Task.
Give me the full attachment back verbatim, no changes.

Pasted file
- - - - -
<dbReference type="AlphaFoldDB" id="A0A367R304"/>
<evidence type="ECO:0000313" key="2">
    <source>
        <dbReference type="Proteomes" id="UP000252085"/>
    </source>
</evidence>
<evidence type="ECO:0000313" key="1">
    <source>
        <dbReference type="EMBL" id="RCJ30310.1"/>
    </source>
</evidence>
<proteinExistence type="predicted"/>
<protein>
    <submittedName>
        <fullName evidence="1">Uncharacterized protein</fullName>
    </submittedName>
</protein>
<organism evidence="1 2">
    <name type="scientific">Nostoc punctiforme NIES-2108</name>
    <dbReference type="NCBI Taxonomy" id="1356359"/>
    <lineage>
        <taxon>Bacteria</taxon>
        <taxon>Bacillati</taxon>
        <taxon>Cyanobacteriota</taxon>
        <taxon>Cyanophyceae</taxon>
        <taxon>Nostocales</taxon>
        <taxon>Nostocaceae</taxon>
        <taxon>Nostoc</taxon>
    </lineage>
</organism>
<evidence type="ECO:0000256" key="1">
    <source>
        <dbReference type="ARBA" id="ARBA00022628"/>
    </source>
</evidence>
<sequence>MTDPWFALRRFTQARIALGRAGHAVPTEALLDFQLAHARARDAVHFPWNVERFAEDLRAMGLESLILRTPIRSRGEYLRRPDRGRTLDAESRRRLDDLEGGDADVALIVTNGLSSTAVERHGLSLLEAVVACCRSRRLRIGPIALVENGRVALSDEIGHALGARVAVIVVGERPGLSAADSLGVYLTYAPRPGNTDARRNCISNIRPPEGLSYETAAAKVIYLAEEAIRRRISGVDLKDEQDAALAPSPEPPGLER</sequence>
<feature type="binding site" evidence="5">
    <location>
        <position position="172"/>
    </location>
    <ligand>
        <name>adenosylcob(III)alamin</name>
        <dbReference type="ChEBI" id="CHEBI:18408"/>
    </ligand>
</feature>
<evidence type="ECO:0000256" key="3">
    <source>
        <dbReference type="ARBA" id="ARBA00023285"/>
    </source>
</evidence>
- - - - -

<dbReference type="AlphaFoldDB" id="A0A367R304"/>
<evidence type="ECO:0000313" key="2">
    <source>
        <dbReference type="Proteomes" id="UP000252085"/>
    </source>
</evidence>
<evidence type="ECO:0000313" key="1">
    <source>
        <dbReference type="EMBL" id="RCJ30310.1"/>
    </source>
</evidence>
<proteinExistence type="predicted"/>
<protein>
    <submittedName>
        <fullName evidence="1">Uncharacterized protein</fullName>
    </submittedName>
</protein>
<organism evidence="1 2">
    <name type="scientific">Nostoc punctiforme NIES-2108</name>
    <dbReference type="NCBI Taxonomy" id="1356359"/>
    <lineage>
        <taxon>Bacteria</taxon>
        <taxon>Bacillati</taxon>
        <taxon>Cyanobacteriota</taxon>
        <taxon>Cyanophyceae</taxon>
        <taxon>Nostocales</taxon>
        <taxon>Nostocaceae</taxon>
        <taxon>Nostoc</taxon>
    </lineage>
</organism>
<evidence type="ECO:0000256" key="1">
    <source>
        <dbReference type="ARBA" id="ARBA00022628"/>
    </source>
</evidence>
<sequence>MTDPWFALRRFTQARIALGRAGHAVPTEALLDFQLAHARARDAVHFPWNVERFAEDLRAMGLESLILRTPIRSRGEYLRRPDRGRTLDAESRRRLDDLEGGDADVALIVTNGLSSTAVERHGLSLLEAVVACCRSRRLRIGPIALVENGRVALSDEIGHALGARVAVIVVGERPGLSAADSLGVYLTYAPRPGNTDARRNCISNIRPPEGLSYETAAAKVIYLAEEAIRRRISGVDLKDEQDAALAPSPEPPGLER</sequence>
<feature type="binding site" evidence="5">
    <location>
        <position position="172"/>
    </location>
    <ligand>
        <name>adenosylcob(III)alamin</name>
        <dbReference type="ChEBI" id="CHEBI:18408"/>
    </ligand>
</feature>
<evidence type="ECO:0000256" key="3">
    <source>
        <dbReference type="ARBA" id="ARBA00023285"/>
    </source>
</evidence>